For a few moments there was a wild celebration among our crew, and then there was silence. I think some of us were doing some praying. I marked our position and took some pictures, even though my hands were still a little shaky. I’m not sure how any of us ever survived all that gunfire flying straight up at us. I just don’t see how.

The next month, August, the German U-boat activity dropped off, or at the very least, the wolf packs had moved away from Gibraltar. During a 10-day stretch in July, our 480th Anti-Sub Group had attacked fifteen U-boats, damaging four and sinking three others. In my opinion, we had reached a turning point in the battle for the Atlantic. We were really making a difference!

We were expecting to be re-deployed in September, farther to the east in Tunis. From there we were going to be flying air cover for Allied convoys in the Mediterranean. The invasion of Italy was about to get started. We were hoping for more pleasant surroundings than Morocco, but I wasn’t counting on it.

As it turned out, September the 4th was my last mission. I was killed in action returning to base. It was a Saturday and I was only 27 years old.

We were soldiers once and young.

Remember us.

Will Yates, hero of Ellis County, was awarded the Air Medal with oak leaf cluster. The citation read that he “displayed outstanding initiative, resourcefulness and a high degree of skill under many trying conditions…”

The Distinguished Flying Cross was awarded to 1st Lt. Yates posthumously.

It was presented to his mother at a formal ceremony at Love Field in Dallas. The citation noted “extraordinary achievement as a navigator, expert skill, unusual vigilance, marked aggressiveness and high courage in the face of anti-aircraft fire... [His actions] gave evidence of a high state of training and morale… reflecting great credit upon himself and the Army Air Forces”.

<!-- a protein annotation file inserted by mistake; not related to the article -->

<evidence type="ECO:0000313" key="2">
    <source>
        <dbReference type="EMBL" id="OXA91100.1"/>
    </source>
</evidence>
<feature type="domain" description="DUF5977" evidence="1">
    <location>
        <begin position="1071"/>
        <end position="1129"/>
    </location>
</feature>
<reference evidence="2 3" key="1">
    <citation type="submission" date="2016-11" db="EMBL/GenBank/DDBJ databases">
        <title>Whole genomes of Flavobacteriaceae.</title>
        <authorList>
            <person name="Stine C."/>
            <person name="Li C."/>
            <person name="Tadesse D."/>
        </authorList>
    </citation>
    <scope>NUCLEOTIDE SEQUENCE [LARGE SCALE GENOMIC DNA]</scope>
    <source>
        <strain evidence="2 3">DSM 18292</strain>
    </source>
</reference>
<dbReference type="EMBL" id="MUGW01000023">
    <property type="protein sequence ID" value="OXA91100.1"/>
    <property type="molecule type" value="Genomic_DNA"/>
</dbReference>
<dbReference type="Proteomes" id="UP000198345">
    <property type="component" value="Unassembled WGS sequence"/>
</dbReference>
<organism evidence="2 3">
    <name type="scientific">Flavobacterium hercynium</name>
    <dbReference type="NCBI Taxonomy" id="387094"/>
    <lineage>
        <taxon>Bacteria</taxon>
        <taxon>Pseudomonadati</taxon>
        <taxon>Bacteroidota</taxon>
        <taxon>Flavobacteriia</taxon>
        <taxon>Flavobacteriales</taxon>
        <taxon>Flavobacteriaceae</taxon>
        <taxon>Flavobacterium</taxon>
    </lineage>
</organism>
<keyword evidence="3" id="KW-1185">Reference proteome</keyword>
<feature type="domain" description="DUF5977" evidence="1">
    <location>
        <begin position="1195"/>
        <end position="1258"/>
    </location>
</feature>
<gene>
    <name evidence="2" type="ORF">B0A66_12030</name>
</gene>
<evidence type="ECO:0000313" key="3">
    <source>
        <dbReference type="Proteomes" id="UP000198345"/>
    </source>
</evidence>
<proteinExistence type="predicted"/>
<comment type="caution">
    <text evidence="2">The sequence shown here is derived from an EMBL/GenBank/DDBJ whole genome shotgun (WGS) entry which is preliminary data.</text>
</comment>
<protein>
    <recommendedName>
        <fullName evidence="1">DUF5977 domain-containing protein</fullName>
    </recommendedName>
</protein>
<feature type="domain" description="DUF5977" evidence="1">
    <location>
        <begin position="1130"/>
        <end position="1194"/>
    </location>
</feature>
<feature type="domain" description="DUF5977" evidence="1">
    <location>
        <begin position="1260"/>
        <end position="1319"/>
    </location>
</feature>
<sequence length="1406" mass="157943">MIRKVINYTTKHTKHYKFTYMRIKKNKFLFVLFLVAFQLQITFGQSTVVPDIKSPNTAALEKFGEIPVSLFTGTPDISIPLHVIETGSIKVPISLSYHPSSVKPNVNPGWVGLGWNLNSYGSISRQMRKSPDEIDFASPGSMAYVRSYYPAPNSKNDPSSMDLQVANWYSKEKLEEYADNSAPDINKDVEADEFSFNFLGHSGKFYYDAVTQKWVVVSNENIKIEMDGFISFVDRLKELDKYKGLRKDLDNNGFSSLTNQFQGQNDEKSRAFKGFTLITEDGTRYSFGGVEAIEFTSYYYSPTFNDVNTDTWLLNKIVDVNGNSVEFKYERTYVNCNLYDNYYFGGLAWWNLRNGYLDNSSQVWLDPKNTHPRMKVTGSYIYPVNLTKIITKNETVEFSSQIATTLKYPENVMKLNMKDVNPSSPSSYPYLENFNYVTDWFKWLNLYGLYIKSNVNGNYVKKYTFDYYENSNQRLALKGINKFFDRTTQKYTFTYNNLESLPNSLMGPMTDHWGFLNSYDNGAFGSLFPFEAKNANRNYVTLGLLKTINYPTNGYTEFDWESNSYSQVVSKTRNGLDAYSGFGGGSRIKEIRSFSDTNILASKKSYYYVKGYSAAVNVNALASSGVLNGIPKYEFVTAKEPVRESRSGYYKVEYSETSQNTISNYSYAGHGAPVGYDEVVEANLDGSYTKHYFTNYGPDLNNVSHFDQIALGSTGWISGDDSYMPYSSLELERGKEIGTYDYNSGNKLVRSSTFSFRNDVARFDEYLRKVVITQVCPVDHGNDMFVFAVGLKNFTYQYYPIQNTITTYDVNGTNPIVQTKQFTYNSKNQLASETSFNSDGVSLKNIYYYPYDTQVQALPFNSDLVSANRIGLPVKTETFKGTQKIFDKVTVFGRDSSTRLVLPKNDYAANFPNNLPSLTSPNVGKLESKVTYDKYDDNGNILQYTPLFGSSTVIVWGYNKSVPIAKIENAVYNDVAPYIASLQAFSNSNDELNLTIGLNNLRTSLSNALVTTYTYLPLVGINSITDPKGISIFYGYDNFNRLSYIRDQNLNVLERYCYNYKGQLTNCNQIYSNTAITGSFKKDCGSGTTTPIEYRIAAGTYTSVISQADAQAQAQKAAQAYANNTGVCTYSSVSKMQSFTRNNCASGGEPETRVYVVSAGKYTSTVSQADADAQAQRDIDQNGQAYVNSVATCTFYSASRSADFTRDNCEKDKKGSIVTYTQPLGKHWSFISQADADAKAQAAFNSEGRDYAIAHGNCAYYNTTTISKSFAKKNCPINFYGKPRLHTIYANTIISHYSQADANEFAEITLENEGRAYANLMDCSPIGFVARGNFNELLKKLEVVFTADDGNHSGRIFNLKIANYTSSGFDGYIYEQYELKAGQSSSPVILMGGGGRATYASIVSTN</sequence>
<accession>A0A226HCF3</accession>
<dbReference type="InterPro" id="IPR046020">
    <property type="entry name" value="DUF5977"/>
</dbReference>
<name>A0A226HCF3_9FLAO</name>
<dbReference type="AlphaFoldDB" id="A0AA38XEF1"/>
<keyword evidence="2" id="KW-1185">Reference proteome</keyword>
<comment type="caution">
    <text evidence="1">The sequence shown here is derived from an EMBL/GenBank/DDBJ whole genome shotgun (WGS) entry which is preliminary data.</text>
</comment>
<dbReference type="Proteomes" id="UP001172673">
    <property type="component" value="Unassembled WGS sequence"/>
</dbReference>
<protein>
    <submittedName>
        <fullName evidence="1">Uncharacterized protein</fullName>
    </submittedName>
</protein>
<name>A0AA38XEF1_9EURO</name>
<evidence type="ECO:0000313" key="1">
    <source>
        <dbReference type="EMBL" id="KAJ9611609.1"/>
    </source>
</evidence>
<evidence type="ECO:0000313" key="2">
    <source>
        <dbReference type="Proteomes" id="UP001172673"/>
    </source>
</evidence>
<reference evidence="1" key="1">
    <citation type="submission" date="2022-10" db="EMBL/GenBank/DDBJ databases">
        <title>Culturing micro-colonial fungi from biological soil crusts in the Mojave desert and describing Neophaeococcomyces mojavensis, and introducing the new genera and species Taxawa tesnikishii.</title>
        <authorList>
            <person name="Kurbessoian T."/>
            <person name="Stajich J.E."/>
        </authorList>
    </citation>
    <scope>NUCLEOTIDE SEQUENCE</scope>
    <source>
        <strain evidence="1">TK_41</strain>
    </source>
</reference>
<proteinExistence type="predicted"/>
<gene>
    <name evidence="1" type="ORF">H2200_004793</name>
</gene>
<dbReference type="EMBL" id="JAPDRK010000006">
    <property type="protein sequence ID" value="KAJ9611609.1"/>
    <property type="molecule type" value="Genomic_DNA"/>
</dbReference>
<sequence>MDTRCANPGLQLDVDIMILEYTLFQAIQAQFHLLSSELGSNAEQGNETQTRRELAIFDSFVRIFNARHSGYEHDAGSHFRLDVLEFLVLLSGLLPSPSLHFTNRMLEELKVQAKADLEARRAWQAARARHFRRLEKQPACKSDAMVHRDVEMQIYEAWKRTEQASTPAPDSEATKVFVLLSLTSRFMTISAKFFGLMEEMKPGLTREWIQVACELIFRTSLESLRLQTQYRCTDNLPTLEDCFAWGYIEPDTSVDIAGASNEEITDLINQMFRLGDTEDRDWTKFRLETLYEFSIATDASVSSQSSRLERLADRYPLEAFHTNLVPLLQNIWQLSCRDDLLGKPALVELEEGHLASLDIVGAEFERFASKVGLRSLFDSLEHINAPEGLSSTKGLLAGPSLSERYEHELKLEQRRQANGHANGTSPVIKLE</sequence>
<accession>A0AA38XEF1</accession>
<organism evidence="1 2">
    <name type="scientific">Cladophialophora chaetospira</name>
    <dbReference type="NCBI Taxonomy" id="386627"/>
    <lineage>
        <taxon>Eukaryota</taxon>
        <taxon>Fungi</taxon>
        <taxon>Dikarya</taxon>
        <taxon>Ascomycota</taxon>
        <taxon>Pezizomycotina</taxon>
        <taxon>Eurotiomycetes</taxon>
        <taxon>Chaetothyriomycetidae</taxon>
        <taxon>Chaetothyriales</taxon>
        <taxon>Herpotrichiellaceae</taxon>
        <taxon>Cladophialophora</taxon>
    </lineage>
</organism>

The month following his death, his unit was awarded a Presidential Unit Citation. This cites “outstanding performance of duty in action with the enemy… the 480th Antisubmarine Group has contributed with heroism and superior efficiency to the winning of the Battle of the Atlantic. Its record is inspiring and worthy of emulation”.

With such men the Second World War was won.

Veterans Appreciation Day 2005

The above story appeared in the Waxahachie Daily Light during the week of Veterans Day.

*Editor's note: Perry Giles, in his unforgettable way, has given voice to many of our local fallen heroes. Through countless hours of research and interviews with family members and friends, he pieces together the events, thoughts and feelings of those who have sacrificed everything so that we may live in peace and freedom.

*Ennis Daily News

The story is courtesy of Perry Giles, Giles Monument Company, Waxahachie, Texas.

A shortened version of the newspaper article was read at the Ellis County Veterans Appreciation Day ceremony.